Irma

Irma

Everyone knows Florida equals hurricanes. It’s the same as Buffalo equaling snowstorms or LA being prepared for earthquakes.

I’ve experienced natural disasters. I was in Istanbul during the huge 7.2 earthquake in 1999. Two ice storms in Rochester, NY (1991 and 2003). More snow storms than I care to count. But Irma was different.

We made it 4 1/2 years without having to deal with even a tropical storm (since Matthew veered East and left Kissimmee virtually untouched), but last week that streak ended.

What started out as a “normal” week (or as normal as life can be when you’re in the process of packing up to move a few miles away) became a mad rush to hurricane-proof the house. Josh got some of the last pieces of plywood on Wednesday. It took a total of three days (measuring, planning, cutting, and then installing) all the sheets and 2x4s.

I did as much as I could to plan food in case of power outage. Did all the laundry on Sunday. Then we moved everything special (scrapbooks, etc) upstairs in case of flooding. Central Florida is low-lying swampland, after all.

Sunday afternoon we had times where it was windy or rainy, but if we didn’t know what was coming it would have seemed pretty normal. Slightly windier than we usually experienced but nothing that out of the ordinary.

But by mid-afternoon we started hearing reports of tornado warnings for various areas. (I had no idea that tornadoes are a common part of the hurricane experience before we moved here and started to learn about our weather) After supper, we got a warning for OUR area.

So we all went into our room (the safest room in the house) and turned the radio on in there. A minute or two later, the power went out. (7:00 or so)

Once the tornado warning had expired, we finished getting the kids’ bedding situation ready. They were sleeping around our bed, so we could keep the door closed and not have to have the radio on all night. We all tried to sleep in the pitch-black room. So much for my plan to have fans provide some ambient noise to block out some of the wind: losing power took all of that away!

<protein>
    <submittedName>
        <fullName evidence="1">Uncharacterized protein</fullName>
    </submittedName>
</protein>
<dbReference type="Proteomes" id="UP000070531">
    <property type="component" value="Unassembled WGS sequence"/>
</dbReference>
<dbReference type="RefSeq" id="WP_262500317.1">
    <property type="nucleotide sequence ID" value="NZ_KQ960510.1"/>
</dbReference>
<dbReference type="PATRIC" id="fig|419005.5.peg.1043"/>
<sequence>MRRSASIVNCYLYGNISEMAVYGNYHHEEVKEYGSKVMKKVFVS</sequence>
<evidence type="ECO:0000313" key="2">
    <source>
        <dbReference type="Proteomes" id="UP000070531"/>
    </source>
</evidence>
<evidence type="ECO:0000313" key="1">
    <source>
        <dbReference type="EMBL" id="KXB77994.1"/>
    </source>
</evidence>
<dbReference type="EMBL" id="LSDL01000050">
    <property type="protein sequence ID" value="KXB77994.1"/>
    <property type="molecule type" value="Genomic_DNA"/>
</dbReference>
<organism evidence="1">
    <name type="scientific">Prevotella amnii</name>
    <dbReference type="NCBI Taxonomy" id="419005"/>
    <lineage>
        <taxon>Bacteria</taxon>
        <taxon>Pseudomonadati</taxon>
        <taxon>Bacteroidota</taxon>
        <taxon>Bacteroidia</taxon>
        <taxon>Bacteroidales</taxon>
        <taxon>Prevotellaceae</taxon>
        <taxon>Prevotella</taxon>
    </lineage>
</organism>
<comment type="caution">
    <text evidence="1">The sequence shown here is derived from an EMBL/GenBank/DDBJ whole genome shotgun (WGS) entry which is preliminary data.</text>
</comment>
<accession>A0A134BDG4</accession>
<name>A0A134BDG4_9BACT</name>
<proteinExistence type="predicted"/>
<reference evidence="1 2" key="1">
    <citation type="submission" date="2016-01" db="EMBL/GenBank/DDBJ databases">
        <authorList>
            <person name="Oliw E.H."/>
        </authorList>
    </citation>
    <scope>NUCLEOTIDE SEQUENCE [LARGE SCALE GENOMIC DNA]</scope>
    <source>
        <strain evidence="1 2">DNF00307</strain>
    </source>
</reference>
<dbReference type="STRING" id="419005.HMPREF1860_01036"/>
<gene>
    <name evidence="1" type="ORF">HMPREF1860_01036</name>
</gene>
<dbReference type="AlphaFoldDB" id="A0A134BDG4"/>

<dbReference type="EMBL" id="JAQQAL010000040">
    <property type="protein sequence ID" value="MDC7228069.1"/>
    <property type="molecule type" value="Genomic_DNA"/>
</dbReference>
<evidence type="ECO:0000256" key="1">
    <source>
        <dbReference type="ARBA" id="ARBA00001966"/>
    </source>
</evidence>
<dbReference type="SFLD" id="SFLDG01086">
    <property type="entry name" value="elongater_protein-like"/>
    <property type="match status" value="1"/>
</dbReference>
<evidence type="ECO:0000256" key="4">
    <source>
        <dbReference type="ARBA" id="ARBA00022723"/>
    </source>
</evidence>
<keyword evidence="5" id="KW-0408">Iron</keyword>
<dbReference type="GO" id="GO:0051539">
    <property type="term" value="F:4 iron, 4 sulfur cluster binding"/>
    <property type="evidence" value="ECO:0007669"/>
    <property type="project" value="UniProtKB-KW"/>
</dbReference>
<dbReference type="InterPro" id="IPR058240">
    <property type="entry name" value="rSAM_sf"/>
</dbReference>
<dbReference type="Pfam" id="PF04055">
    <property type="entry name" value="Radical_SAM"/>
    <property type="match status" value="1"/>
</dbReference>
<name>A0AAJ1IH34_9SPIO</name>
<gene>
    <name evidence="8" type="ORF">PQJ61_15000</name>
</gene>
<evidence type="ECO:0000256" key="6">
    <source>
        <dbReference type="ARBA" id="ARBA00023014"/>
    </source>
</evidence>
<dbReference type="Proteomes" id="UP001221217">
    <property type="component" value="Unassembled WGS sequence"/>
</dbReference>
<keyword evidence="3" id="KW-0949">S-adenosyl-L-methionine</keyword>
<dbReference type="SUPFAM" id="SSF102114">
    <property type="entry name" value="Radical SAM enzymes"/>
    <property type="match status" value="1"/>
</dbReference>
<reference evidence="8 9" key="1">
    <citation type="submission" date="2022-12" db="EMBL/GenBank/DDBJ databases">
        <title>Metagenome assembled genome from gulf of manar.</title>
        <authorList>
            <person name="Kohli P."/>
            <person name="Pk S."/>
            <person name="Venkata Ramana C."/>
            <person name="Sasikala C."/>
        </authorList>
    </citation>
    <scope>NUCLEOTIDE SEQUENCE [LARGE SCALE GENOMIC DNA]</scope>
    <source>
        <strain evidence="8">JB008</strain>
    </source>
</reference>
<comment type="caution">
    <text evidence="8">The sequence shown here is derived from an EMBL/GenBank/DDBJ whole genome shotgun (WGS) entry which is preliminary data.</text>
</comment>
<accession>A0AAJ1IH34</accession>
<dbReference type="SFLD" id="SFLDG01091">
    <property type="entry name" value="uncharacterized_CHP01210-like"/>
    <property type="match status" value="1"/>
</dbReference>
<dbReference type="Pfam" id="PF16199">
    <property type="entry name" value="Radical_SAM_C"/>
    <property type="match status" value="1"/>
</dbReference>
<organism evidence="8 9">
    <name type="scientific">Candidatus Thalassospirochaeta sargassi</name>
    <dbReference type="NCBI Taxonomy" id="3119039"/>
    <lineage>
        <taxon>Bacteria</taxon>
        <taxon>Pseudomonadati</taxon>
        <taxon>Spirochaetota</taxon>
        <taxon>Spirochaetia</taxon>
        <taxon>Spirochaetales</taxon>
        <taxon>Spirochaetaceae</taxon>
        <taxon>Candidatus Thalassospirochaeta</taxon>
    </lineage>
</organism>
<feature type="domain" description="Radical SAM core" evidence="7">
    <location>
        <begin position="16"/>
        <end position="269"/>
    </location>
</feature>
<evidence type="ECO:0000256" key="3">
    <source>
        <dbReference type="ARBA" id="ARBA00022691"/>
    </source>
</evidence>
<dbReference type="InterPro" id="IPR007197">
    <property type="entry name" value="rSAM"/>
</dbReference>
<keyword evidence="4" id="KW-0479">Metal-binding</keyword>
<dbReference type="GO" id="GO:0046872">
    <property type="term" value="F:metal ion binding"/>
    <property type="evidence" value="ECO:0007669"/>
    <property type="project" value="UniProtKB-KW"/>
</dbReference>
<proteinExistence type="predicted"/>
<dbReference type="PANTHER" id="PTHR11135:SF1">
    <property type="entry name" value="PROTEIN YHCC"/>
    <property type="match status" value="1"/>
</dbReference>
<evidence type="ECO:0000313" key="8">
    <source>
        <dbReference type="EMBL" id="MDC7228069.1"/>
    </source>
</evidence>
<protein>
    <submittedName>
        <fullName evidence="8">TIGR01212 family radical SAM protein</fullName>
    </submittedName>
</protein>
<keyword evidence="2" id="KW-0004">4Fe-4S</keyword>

Because I didn’t have any way to tell the time, I had to just guess what was happening.

None of us slept well, but since everyone did a good job being quiet, no one knew we weren’t the only one awake at any given time.

I woke up at some point (my best guess is midnight-ish) to silence. No wind. No rain. I hoped it meant the storm had actually passed, but it was more likely the eye. I couldn’t get out of bed or I would have stepped on my eldest, so I had to just stay there and listen and wonder what was happening out there.

Later I heard wind again, but thankfully no more rain at that point. The floor stayed dry (which is good, since all three kids were sleeping on it!) and I hadn’t heard any big crashes telling us anything had broken through a window.

(side note: we covered MOST of our windows. Two of the windows were too hard to reach/get to so we left them exposed, and a couple others were protected by the neighbor’s house so we didn’t have to block those off. It meant we did get a tiny bit of natural light in, which we were thankful for)¬†